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Good, Fast, Cheap: Pick Any Two

Friday, February 10, 2017 4:05
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When I worked at the National Institutes of Health, one of my coworkers had a sign in his office that read “Good, Fast, Cheap: Pick Any Two.” A recent video about “Building tomorrow’s MRI–faster, smaller, and cheaper” reminded me of that saying. The video is part of a series called Science Happens! by Carl Zimmer.

Russ Hobbie and I describe magnetic resonance imaging in Chapter 18 of Intermediate Physics for Medicine and Biology. However, we don’t discuss the possibilities related to low-field MRI. The Science Happens! website says

Matthew Rosen and his colleagues at the Martinos Center for Biomedical Imaging in Boston want liberate the MRI. They’re hacking a new kind of scanner that’s fast, small, and cheap. Using clever algorithms, they can use a weak magnetic field to get good images of our brains and other organs. Someday, people may not have to go to hospital for an MRI. The scanners may show up in sports arenas, battlefields, and even the backs of ambulances.

A longer, more technical video of Rosen describing his work is given below.

For more details, see Rosen’s open access article Low-Cost High-Performance MRI (Scientific Reports, 5:15177, 2015).

Magnetic Resonance Imaging (MRI) is unparalleled in its ability to visualize anatomical structure and function non-invasively with high spatial and temporal resolution. Yet to overcome the low sensitivity inherent in inductive detection of weakly polarized nuclear spins, the vast majority of clinical MRI scanners employ superconducting magnets producing very high magnetic fields. Commonly found at 1.5–3 tesla (T), these powerful magnets are massive and have very strict infrastructure demands that preclude operation in many environments. MRI scanners are costly to purchase, site, and maintain, with the purchase price approaching $1 M per tesla (T) of magnetic field. We present here a remarkably simple, non-cryogenic approach to high-performance human MRI at ultra-low magnetic field, whereby modern under-sampling strategies are combined with fully-refocused dynamic spin control using steady-state free precession techniques. At 6.5 mT (more than 450 times lower than clinical MRI scanners) we demonstrate (2.5 × 3.5 × 8.5) mm3 imaging resolution in the living human brain using a simple, open-geometry electromagnet, with 3D image acquisition over the entire brain in 6 minutes. We contend that these practical ultra-low magnetic field implementations of MRI (less than 10 mT) will complement traditional MRI, providing clinically relevant images and setting new standards for affordable (less than $50,000) and robust portable devices.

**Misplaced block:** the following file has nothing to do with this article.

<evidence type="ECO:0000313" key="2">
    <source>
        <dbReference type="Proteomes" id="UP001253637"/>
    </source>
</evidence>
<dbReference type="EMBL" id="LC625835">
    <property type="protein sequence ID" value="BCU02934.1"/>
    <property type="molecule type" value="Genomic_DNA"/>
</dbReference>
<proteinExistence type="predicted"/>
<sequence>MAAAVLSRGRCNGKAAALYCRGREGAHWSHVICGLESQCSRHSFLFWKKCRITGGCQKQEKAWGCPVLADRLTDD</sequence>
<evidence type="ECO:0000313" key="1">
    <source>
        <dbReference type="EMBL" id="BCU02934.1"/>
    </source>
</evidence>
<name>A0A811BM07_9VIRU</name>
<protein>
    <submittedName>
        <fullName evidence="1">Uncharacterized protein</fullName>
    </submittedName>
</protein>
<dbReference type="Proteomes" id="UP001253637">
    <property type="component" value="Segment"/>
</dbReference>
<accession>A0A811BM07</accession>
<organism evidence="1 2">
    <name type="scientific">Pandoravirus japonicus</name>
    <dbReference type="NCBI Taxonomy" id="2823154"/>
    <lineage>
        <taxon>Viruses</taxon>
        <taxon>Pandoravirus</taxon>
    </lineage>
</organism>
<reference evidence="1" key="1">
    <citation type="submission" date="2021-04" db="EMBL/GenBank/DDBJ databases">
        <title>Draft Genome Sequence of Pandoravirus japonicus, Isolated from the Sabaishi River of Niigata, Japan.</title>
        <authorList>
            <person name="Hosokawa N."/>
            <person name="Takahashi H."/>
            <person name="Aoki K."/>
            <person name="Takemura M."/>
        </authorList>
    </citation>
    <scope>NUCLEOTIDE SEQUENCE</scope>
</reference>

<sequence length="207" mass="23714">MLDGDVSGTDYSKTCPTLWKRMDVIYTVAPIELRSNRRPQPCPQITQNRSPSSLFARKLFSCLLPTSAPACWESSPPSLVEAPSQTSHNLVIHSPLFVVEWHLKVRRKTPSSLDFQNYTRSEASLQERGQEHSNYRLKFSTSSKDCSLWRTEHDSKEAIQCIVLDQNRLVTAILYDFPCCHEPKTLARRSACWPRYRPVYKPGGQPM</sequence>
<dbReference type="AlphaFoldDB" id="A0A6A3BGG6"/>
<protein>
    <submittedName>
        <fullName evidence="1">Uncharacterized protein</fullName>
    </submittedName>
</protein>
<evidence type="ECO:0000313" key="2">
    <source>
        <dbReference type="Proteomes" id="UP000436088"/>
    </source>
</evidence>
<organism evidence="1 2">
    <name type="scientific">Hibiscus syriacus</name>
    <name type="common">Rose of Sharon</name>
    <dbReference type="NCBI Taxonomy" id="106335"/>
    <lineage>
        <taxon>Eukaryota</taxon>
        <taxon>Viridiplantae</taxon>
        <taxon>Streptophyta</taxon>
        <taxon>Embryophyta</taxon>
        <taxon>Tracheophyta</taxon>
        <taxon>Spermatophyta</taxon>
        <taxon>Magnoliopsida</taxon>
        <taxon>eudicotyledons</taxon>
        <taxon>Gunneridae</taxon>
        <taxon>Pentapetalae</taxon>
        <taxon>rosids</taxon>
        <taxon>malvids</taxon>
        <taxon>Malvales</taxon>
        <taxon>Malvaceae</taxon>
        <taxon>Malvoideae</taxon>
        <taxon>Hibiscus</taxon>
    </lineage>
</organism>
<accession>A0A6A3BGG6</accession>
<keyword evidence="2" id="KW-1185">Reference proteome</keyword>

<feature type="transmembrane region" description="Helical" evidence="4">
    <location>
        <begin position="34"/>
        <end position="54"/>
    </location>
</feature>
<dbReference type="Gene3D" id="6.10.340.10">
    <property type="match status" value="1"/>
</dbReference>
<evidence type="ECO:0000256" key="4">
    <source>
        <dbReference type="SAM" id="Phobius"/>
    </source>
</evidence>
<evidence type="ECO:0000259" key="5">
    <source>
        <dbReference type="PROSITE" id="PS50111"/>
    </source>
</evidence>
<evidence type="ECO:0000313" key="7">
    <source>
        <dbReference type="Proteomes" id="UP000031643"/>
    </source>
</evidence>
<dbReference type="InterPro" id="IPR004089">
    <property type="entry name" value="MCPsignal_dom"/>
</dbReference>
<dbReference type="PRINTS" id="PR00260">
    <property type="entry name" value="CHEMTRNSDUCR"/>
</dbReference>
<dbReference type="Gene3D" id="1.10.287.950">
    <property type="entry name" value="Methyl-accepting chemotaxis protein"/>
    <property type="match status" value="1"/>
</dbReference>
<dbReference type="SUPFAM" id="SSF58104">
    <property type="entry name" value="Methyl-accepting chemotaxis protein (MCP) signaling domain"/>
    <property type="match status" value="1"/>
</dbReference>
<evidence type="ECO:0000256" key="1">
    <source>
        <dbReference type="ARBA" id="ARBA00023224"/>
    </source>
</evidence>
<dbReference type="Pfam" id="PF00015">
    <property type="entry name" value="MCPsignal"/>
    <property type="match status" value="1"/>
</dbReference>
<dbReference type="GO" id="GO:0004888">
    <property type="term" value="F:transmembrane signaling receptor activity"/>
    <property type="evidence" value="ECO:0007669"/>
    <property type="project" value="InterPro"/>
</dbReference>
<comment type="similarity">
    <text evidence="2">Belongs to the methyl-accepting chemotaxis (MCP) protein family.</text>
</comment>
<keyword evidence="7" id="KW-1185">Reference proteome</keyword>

$50,000 is expensive by Manu Prakash‘s standards, but for an MRI device $50k is pretty darn cheap! Recalling my friend’s motto, I think that Rosen has definitely picked Fast and Cheap, but he he gotten Pretty Good too, which is not a bad trade-off (all of engineering is trade-offs). If you want Super Good, spend the million bucks.

Finally, Rosen isn’t the only one interested in reinventing magnetic resonance imaging. Michael Garwood at Hobbie’s own University of Minnesota is also working on smaller, lighter, cheaper MRI.

Let the race begin. Humanity will be the winner.



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